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Many of the AMAZING glute activation exercises that we should all be doing are those funny looking moves that Jane Fonda used to do in her leotard with ankle weights.
They are the moves that most people, especially guys, avoid.
However, everyone from the professional athlete to the guy or gal sitting behind the desk for 9 hours a day (especially actually that guy or gal with a desk job) should do those funny looking glute activation moves!
Glute activation can help you reduce your risk of injury and even alleviate your lower back pain by relaxing overactive hip flexors AND by getting your glutes to fire efficiently and effectively so that your lower back and hamstrings don’t compensate and become overworked.
Because so many of us spend so much time seated, our hips can become tight and our glutes can become underactive.
So getting them firing efficiently is key!
When your glutes are strong you’ll also find your running speed and endurance improves AND you can lift more!
Plus, strong glutes look pretty darn nice too!
And you can accomplish all of this by using those SILLY LOOKING ISOLATION MOVES!
Glute activation exercises should be included in your warm up to establish that mind-body connection so you can effectively recruit the muscles during your compound lifts or runs.
This will help you use proper recruitment patterns so your lower back doesn’t become overworked!
You can also include these more isolated moves in your supplemental circuits OR even as a nice quick finisher to your workout routine!
10 Must-Do Glute Activation Exercises:
1. Glute Bridge:
The glute bridge is a versatile move that can be used for activation as well as developing great glute strength. It is a great move to strengthen your glutes and open up your hips because by activating your glutes to drive your hips into extension, you inhibit or relax your hip flexors. This process is called reciprocal inhibition.
You can the glute bridge with just your own bodyweight or even add weight! Another way to progress or vary the movement is by adding a mini band.
The mini band allows you to also activate your glute medius during the bridge, a glute muscle key to hip stability.
Especially if you struggle to feel your glutes working, and instead often feel your hamstrings taking over, this variation can be a good one to use. It can be done as a bilateral, or two leg movement, or even a unilateral move to help you correct imbalances and even advance the move further.
If you’re using the glute bridge for, well, glute activation, it is key you ACTUALLY feel your glutes working. It’s not enough to just do the move. If you struggle to feel your glutes engaging and instead feel your hamstrings or lower back taking over, these tips will help you avoid bridging wrong!
Another great bridge variation to use in your warm up is the Sit Thru to Thoracic Bridge.
To do the Sit Thru to Thoracic Bridge, start on your hands and knees with your hands under your shoulders and your knees under your hips. Flex your feet and lift up onto your hands and the balls of your feet.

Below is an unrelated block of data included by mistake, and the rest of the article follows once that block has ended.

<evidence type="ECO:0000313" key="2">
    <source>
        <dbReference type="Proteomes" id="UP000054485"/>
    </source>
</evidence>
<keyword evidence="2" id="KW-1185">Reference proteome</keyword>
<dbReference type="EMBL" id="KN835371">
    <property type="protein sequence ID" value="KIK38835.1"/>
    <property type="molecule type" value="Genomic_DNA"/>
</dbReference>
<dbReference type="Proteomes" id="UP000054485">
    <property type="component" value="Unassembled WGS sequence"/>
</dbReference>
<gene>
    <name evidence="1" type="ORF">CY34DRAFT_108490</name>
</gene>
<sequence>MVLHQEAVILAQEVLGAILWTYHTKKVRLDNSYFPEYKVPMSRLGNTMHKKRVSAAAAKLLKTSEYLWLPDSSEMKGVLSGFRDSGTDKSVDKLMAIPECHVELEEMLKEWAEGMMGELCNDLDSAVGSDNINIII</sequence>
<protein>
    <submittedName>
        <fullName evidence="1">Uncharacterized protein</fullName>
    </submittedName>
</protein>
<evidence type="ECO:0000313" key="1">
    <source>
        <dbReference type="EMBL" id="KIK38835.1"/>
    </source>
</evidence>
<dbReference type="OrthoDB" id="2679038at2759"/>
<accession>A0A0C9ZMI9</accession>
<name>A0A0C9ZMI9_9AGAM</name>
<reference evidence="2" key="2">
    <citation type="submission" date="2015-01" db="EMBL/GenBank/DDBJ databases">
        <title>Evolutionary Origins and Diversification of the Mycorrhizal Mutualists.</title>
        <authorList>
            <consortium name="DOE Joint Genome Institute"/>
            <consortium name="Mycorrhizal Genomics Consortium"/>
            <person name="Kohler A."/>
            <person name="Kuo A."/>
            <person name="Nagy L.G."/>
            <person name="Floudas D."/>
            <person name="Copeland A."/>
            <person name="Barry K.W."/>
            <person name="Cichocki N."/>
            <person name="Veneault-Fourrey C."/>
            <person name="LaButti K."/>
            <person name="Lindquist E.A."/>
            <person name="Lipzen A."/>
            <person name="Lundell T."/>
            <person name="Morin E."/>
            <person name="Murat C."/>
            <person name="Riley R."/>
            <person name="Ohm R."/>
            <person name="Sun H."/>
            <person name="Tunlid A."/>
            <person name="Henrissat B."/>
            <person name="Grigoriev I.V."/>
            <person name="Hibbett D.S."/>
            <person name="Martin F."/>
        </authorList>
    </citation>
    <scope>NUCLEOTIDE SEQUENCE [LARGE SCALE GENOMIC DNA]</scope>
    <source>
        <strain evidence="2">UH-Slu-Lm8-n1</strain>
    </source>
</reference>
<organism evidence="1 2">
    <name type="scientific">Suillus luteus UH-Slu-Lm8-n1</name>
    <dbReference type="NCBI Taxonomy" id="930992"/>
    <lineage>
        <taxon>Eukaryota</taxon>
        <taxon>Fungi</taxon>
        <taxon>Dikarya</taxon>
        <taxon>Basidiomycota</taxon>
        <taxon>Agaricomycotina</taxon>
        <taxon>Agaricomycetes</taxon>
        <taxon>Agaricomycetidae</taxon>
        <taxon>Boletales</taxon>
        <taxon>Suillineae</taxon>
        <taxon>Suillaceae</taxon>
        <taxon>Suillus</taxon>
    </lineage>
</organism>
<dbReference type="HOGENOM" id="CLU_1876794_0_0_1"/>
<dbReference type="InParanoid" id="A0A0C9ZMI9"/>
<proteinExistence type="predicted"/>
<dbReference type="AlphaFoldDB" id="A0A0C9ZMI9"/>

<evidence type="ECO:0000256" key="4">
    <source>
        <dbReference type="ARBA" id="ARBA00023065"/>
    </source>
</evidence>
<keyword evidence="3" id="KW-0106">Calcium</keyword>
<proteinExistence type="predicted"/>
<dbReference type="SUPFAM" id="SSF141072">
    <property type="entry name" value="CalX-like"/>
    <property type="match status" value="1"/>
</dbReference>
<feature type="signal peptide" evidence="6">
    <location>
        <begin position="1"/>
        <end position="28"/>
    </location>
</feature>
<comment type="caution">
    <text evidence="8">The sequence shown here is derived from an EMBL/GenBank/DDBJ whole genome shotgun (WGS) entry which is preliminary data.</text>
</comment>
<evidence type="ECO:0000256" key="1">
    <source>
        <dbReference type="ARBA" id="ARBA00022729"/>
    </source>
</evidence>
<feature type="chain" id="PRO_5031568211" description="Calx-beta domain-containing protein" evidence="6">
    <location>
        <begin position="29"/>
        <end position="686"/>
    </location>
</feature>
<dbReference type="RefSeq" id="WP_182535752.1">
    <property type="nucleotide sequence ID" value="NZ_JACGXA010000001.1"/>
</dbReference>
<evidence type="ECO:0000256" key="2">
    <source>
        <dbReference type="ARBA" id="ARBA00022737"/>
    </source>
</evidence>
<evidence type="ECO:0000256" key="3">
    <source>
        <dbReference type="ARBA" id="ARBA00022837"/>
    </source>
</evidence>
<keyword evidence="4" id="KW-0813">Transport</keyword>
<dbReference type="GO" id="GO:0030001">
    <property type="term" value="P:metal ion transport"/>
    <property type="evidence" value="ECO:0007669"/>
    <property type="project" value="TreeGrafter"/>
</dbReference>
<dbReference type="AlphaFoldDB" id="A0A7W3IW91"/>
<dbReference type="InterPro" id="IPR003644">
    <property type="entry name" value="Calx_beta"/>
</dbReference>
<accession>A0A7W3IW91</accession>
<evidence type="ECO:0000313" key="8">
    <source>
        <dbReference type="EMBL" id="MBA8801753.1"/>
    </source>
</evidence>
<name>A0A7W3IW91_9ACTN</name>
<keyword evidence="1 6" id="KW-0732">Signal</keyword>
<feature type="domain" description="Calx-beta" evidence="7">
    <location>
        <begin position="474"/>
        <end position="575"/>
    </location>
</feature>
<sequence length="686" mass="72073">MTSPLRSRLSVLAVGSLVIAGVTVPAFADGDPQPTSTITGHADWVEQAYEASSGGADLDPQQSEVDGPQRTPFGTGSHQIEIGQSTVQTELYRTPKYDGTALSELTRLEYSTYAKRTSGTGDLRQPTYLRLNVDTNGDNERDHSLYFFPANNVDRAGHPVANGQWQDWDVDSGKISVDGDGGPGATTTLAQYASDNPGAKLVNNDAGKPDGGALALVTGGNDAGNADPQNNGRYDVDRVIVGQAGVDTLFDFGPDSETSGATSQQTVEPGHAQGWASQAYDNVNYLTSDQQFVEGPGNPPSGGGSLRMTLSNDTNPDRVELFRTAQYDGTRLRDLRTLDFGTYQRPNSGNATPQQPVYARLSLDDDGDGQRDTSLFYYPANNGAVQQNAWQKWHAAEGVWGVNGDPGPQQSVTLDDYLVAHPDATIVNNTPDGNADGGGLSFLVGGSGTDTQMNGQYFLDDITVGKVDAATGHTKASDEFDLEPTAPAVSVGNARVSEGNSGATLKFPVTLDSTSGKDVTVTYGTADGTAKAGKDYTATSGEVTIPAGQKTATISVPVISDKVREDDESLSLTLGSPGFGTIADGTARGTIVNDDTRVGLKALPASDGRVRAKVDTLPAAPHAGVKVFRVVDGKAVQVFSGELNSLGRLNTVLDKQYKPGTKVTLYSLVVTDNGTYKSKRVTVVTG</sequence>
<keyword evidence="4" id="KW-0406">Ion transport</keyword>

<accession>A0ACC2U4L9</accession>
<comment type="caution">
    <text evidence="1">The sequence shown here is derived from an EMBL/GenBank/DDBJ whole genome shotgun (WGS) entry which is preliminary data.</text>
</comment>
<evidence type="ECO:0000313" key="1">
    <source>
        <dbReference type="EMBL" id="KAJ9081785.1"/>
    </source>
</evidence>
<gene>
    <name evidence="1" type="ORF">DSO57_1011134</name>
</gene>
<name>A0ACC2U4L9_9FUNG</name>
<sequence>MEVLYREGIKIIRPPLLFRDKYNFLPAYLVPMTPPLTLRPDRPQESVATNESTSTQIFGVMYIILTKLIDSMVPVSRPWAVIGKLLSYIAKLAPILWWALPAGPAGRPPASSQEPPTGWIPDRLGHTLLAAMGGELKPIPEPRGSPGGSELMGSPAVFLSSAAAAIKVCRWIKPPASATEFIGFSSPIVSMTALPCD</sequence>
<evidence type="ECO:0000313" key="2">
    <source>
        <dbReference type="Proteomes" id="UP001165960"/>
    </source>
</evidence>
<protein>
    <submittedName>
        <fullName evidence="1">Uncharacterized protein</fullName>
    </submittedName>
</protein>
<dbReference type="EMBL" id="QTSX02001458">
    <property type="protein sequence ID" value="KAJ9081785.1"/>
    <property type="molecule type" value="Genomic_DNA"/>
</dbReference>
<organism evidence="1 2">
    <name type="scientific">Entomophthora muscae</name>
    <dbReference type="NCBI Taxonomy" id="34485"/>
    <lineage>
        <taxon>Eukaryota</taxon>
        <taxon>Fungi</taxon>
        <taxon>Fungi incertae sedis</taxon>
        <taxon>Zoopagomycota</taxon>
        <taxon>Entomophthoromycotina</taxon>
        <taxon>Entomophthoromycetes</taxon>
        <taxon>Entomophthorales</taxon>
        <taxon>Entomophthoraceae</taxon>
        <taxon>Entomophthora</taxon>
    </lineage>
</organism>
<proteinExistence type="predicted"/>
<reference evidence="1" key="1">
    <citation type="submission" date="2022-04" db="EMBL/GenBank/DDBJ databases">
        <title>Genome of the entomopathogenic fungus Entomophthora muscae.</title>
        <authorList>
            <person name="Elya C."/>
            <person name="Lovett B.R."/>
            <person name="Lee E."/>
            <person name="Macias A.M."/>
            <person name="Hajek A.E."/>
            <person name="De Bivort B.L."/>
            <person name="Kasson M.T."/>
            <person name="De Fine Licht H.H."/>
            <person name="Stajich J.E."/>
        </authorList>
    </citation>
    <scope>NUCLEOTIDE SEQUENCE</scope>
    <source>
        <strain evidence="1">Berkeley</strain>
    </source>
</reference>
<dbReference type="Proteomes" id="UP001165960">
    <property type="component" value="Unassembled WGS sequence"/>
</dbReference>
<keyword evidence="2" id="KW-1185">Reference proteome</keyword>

Then lift your right hand up and bring your left leg under your body and through and place your left foot flat on the ground. Rotate your hips up toward the ceiling, squeezing your glutes to lift them up as high as you can. Really try to open your hips up toward the ceiling and squeeze your glutes to fully extend your hips.
With your hips lifted, reach your right hand down toward the ground, rotating your chest toward the floor. Really reach your hand toward the ground as the rest of your body opens toward the ceiling to feel a nice stretch as you rotate. Feel your glutes working to keep BOTH hips up, while you reach your hand down. Don’t let your hips drop as you rotate.
You should feel a nice rotation and stretch through your spine. You are twisting almost like someone wringing out a towel. Make sure though that you aren’t hyperextending your low back to bridge up but are instead squeezing your glutes.
Then drop your hips and step your foot back through while placing your hand back down on the ground. Rotate to the other side, bridging your hips up as high as you can.
2. Donkey Kick:
The Donkey Kick is an oldie, but goodie. It is a great move to work on core stability and hip extension in a unilateral way! This move will work your entire core while activating your glutes.
To do the Donkey Kick, start on your hands and knees with your knees under your hips and your hands under your shoulders. Flex your feet.
Then, keeping the knee bent close to 90 and the foot flexed, kick one leg back and drive the heel up toward the ceiling. Don’t let your lower back arch and make sure you draw your belly button in toward your spine to brace your abs. Make sure that as you lift you are squeezing the glute of the leg you are raising to drive the heel up.
The foot should drive straight up to the ceiling and the knee shouldn’t flare out. Do not let your elbows bend to try to get your leg higher. Hold at the top and squeeze your glute then lower and repeat. Focus on keeping your hips square to the ground as well. You do not want to rotate open just to drive up higher.